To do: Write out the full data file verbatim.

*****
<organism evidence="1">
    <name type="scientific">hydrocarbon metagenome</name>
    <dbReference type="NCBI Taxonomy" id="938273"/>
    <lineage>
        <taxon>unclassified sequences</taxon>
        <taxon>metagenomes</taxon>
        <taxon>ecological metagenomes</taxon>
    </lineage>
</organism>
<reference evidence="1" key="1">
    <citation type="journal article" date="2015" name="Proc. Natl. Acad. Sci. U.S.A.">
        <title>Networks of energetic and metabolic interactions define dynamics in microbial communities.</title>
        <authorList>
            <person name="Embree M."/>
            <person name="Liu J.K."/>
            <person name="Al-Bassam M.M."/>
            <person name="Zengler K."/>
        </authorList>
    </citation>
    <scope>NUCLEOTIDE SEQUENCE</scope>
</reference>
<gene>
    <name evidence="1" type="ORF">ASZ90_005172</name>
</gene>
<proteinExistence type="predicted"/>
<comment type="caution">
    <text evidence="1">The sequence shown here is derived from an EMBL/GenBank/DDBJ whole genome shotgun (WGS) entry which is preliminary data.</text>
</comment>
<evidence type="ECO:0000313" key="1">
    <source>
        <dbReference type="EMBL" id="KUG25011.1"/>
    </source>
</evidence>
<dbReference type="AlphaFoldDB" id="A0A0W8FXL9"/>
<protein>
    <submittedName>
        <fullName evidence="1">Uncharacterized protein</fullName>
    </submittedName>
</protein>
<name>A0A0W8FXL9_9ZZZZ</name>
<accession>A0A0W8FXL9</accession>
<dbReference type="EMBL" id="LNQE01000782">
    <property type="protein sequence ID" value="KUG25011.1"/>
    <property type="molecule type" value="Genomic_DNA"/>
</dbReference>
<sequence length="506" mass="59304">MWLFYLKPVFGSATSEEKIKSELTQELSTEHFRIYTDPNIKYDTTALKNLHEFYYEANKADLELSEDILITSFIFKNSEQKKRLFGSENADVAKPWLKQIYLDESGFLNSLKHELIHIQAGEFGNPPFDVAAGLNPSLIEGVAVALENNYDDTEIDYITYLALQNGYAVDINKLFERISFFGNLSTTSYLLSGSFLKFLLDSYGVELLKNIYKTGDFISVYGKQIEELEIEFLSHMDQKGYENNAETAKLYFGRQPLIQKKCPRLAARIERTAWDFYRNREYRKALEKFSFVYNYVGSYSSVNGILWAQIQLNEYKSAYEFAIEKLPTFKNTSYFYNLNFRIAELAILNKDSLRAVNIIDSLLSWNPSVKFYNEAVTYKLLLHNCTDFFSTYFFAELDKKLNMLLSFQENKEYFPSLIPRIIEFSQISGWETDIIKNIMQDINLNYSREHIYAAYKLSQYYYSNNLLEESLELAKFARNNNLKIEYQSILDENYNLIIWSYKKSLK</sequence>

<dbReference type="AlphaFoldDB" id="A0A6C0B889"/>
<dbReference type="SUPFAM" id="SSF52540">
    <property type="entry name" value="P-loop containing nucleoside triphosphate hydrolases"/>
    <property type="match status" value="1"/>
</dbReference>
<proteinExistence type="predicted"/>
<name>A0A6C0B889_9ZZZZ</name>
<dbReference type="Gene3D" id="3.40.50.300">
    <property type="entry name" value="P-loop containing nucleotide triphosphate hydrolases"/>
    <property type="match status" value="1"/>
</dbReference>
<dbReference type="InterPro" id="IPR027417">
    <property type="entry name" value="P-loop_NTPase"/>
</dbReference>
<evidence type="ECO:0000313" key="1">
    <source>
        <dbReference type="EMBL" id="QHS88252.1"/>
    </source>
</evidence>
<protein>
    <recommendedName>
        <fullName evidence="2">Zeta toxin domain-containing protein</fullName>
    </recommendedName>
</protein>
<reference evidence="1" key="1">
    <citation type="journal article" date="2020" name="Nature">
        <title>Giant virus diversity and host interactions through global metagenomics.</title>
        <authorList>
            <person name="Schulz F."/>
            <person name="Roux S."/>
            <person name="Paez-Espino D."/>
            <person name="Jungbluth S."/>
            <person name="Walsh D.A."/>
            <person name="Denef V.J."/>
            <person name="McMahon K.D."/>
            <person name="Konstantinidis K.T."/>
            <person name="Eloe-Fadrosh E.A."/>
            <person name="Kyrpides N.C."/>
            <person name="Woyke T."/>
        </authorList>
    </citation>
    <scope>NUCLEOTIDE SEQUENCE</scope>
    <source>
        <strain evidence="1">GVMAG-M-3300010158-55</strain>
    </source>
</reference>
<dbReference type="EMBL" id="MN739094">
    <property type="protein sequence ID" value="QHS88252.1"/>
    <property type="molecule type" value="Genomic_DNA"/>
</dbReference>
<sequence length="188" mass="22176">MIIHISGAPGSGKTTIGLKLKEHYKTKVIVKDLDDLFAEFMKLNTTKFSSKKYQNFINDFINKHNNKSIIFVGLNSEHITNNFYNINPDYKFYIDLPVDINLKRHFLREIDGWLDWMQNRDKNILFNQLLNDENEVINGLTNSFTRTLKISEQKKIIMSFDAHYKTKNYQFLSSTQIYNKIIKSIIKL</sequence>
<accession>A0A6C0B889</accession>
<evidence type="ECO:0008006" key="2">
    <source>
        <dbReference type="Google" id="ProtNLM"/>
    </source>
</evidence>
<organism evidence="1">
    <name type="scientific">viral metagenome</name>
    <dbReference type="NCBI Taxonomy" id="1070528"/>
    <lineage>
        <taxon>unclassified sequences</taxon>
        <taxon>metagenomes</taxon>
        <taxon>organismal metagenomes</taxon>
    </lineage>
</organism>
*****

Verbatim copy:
<organism evidence="1">
    <name type="scientific">hydrocarbon metagenome</name>
    <dbReference type="NCBI Taxonomy" id="938273"/>
    <lineage>
        <taxon>unclassified sequences</taxon>
        <taxon>metagenomes</taxon>
        <taxon>ecological metagenomes</taxon>
    </lineage>
</organism>
<reference evidence="1" key="1">
    <citation type="journal article" date="2015" name="Proc. Natl. Acad. Sci. U.S.A.">
        <title>Networks of energetic and metabolic interactions define dynamics in microbial communities.</title>
        <authorList>
            <person name="Embree M."/>
            <person name="Liu J.K."/>
            <person name="Al-Bassam M.M."/>
            <person name="Zengler K."/>
        </authorList>
    </citation>
    <scope>NUCLEOTIDE SEQUENCE</scope>
</reference>
<gene>
    <name evidence="1" type="ORF">ASZ90_005172</name>
</gene>
<proteinExistence type="predicted"/>
<comment type="caution">
    <text evidence="1">The sequence shown here is derived from an EMBL/GenBank/DDBJ whole genome shotgun (WGS) entry which is preliminary data.</text>
</comment>
<evidence type="ECO:0000313" key="1">
    <source>
        <dbReference type="EMBL" id="KUG25011.1"/>
    </source>
</evidence>
<dbReference type="AlphaFoldDB" id="A0A0W8FXL9"/>
<protein>
    <submittedName>
        <fullName evidence="1">Uncharacterized protein</fullName>
    </submittedName>
</protein>
<name>A0A0W8FXL9_9ZZZZ</name>
<accession>A0A0W8FXL9</accession>
<dbReference type="EMBL" id="LNQE01000782">
    <property type="protein sequence ID" value="KUG25011.1"/>
    <property type="molecule type" value="Genomic_DNA"/>
</dbReference>
<sequence length="506" mass="59304">MWLFYLKPVFGSATSEEKIKSELTQELSTEHFRIYTDPNIKYDTTALKNLHEFYYEANKADLELSEDILITSFIFKNSEQKKRLFGSENADVAKPWLKQIYLDESGFLNSLKHELIHIQAGEFGNPPFDVAAGLNPSLIEGVAVALENNYDDTEIDYITYLALQNGYAVDINKLFERISFFGNLSTTSYLLSGSFLKFLLDSYGVELLKNIYKTGDFISVYGKQIEELEIEFLSHMDQKGYENNAETAKLYFGRQPLIQKKCPRLAARIERTAWDFYRNREYRKALEKFSFVYNYVGSYSSVNGILWAQIQLNEYKSAYEFAIEKLPTFKNTSYFYNLNFRIAELAILNKDSLRAVNIIDSLLSWNPSVKFYNEAVTYKLLLHNCTDFFSTYFFAELDKKLNMLLSFQENKEYFPSLIPRIIEFSQISGWETDIIKNIMQDINLNYSREHIYAAYKLSQYYYSNNLLEESLELAKFARNNNLKIEYQSILDENYNLIIWSYKKSLK</sequence>

<dbReference type="AlphaFoldDB" id="A0A6C0B889"/>
<dbReference type="SUPFAM" id="SSF52540">
    <property type="entry name" value="P-loop containing nucleoside triphosphate hydrolases"/>
    <property type="match status" value="1"/>
</dbReference>
<proteinExistence type="predicted"/>
<name>A0A6C0B889_9ZZZZ</name>
<dbReference type="Gene3D" id="3.40.50.300">
    <property type="entry name" value="P-loop containing nucleotide triphosphate hydrolases"/>
    <property type="match status" value="1"/>
</dbReference>
<dbReference type="InterPro" id="IPR027417">
    <property type="entry name" value="P-loop_NTPase"/>
</dbReference>
<evidence type="ECO:0000313" key="1">
    <source>
        <dbReference type="EMBL" id="QHS88252.1"/>
    </source>
</evidence>
<protein>
    <recommendedName>
        <fullName evidence="2">Zeta toxin domain-containing protein</fullName>
    </recommendedName>
</protein>
<reference evidence="1" key="1">
    <citation type="journal article" date="2020" name="Nature">
        <title>Giant virus diversity and host interactions through global metagenomics.</title>
        <authorList>
            <person name="Schulz F."/>
            <person name="Roux S."/>
            <person name="Paez-Espino D."/>
            <person name="Jungbluth S."/>
            <person name="Walsh D.A."/>
            <person name="Denef V.J."/>
            <person name="McMahon K.D."/>
            <person name="Konstantinidis K.T."/>
            <person name="Eloe-Fadrosh E.A."/>
            <person name="Kyrpides N.C."/>
            <person name="Woyke T."/>
        </authorList>
    </citation>
    <scope>NUCLEOTIDE SEQUENCE</scope>
    <source>
        <strain evidence="1">GVMAG-M-3300010158-55</strain>
    </source>
</reference>
<dbReference type="EMBL" id="MN739094">
    <property type="protein sequence ID" value="QHS88252.1"/>
    <property type="molecule type" value="Genomic_DNA"/>
</dbReference>
<sequence length="188" mass="22176">MIIHISGAPGSGKTTIGLKLKEHYKTKVIVKDLDDLFAEFMKLNTTKFSSKKYQNFINDFINKHNNKSIIFVGLNSEHITNNFYNINPDYKFYIDLPVDINLKRHFLREIDGWLDWMQNRDKNILFNQLLNDENEVINGLTNSFTRTLKISEQKKIIMSFDAHYKTKNYQFLSSTQIYNKIIKSIIKL</sequence>
<accession>A0A6C0B889</accession>
<evidence type="ECO:0008006" key="2">
    <source>
        <dbReference type="Google" id="ProtNLM"/>
    </source>
</evidence>
<organism evidence="1">
    <name type="scientific">viral metagenome</name>
    <dbReference type="NCBI Taxonomy" id="1070528"/>
    <lineage>
        <taxon>unclassified sequences</taxon>
        <taxon>metagenomes</taxon>
        <taxon>organismal metagenomes</taxon>
    </lineage>
</organism>